Did you know people with whiter teeth are viewed more favourably on first impressions? Numerous studies, including one commissioned by the American Academy of Cosmetic Dentistry, show that our smile plays a huge part in how others perceive us. More recently, researchers from the universities of Leeds and Central Lancashire in the UK found that a set of white, even-spaced teeth made people seem more attractive. It was deemed to be a sign of health and genetic quality to the opposite sex.
Though a white smile may be visually more appealing, a healthy smile is the most important thing.
In the UK, Europe and Australia, there have been crackdowns on DIY teeth-whitening products in recent months. This follows hundreds of complaints about bad treatments, with some kits found to contain dangerous levels of bleach or peroxide that can cause chemical burns to the gums and mouth, as well as many other nasty side-effects.
‘I wouldn’t advise people to use home whitening kits bought from pharmacies,’ says Dr Maximilian Riewer, general dentist at Dubai Sky Clinic. ‘The trays may not be fitted correctly, which can cause the hydrogen peroxide [whitening] gel to overspill and cause gum damage.’
But what about people who can’t afford expensive professional whitening? Dr Riewer acknowledges that people will go against this advice, but suggests extreme caution. ‘We strongly recommend that you check to see if the material you use for whitening is approved by the ADA [American Dental Association]’.
The safest way to whiten teeth, he says, is with the help of a dentist – not necessarily in the dentist’s chair, but using kits provided by licensed dental clinics. ‘This home bleaching with the lowest concentration of hydrogen peroxide is the safest – just make sure that the kits have custom-made trays that fit perfectly,’ he explains. For the best results, he suggests that plasma whitening and home whitening be used together – the former can be completed in a licensed dental practice. Wherever you go, make sure the kits come from the US or Europe, and hold an ADA seal.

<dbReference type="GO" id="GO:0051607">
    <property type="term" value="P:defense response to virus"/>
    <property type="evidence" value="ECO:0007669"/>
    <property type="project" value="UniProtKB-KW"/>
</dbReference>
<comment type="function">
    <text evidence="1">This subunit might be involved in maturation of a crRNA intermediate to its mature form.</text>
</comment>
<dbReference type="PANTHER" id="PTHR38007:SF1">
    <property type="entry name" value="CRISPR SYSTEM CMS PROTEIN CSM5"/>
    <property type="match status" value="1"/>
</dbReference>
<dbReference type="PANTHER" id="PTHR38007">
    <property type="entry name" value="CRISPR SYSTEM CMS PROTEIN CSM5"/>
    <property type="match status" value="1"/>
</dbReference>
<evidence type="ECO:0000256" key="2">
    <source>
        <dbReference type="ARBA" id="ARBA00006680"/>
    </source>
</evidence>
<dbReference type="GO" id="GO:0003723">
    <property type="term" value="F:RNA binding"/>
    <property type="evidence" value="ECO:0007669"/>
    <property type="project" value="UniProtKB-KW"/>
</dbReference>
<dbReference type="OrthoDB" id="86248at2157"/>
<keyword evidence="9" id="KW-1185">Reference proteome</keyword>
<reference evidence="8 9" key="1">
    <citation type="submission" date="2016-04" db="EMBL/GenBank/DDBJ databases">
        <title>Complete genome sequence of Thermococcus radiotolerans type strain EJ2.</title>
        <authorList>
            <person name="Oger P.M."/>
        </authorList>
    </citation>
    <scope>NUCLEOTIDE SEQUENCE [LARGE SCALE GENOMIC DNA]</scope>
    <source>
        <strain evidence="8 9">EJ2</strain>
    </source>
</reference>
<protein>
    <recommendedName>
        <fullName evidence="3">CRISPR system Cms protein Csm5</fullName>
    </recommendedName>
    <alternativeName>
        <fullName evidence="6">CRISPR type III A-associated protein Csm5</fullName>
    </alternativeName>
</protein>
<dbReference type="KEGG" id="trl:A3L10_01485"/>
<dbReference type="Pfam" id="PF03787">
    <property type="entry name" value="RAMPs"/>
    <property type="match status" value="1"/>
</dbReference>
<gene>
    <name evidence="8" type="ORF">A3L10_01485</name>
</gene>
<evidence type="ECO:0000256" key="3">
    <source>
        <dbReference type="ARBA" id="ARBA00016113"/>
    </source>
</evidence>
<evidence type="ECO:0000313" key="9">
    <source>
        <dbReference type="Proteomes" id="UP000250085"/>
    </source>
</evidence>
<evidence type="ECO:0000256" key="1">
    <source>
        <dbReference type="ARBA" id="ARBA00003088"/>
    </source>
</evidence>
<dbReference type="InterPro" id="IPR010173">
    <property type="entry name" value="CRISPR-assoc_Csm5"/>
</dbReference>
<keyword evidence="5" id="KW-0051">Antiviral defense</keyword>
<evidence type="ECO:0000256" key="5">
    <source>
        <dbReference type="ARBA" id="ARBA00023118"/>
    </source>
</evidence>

For a truly healthy smile, you need to take care of your teeth regularly. Given the region’s love of coffee (and a prevalent bad habit when it comes to smoking), it seems obvious that staining and discolouration of the teeth is a potential problem – and, for the record, apparently that will happen whether you take yours black or white. Yet that’s not the only thing we should be looking out for.
‘Drinking coffee in excess could lead to erosion of the enamel of the teeth,’ Dr Riewer explains. ‘Smoking and chewing tobacco can make you four times more likely to develop oral cancer, and then there’s bad breath, bone loss, shrinking gums, mouth sores, hairy tongue and a decreased sense of taste and smell,’ he continues. ‘Smokers also develop more calculus [hardened dental plaque] than non-smokers.’
Fizzy drinks and fruit juice can have similar effects to coffee and cigarettes, thanks to their high acidity levels, which can lead to staining and enamel erosion. According to The Dental Spa’s Dr Amer Amer, the only reversible damage to teeth is staining, and even then he issues a stark warning. ‘Don’t use whitening to cover up or mask problems that actually require proper medical attention. So many people treat their teeth like they do their shoes – a quick buff at the front and off you go, but it doesn’t work like that.’
Other than quitting the habit and moderating our intake acid, what else should we be doing to maintain a healthy smile? ‘Brushing and flossing are the most important things to keep teeth and gums healthy,’ explains Dr Riewer. ‘To prevent cavities, we always ask patients to brush their teeth to remove plaque, the transparent layer of bacteria that coats the teeth.
The best way to do this is by brushing after meals for three minutes, or twice a day, flossing at least once a day. Brushing also stimulates the gums, which helps keep them healthy and prevents disease.’
As for mouthwash, if you want to use it for fresh breath, always opt for something without alcohol, because it can irritate the tongue’s soft tissue and the taste buds. The alcohol can also make bad breath worse after a few hours. ‘If you have constant bad breath or feel that something isn’t quite right in your mouth, don’t use mouthwash as a fix-it,’ says Dr Amer. ‘Go to see your dentist’.
And finally, the great debate: when choosing a toothbrush, are hard or soft bristles best? ‘It’s best to use soft,’ says Dr Riewer. ‘A hard-bristled brush can damage the gums, the roof surface and protective enamel, and long-term use can lead to gum recession and tooth sensitivity. For even more protection, make sure the bristles have rounded tips.’
‘Always soft,’ Dr Amer agrees.
‘And always electric.’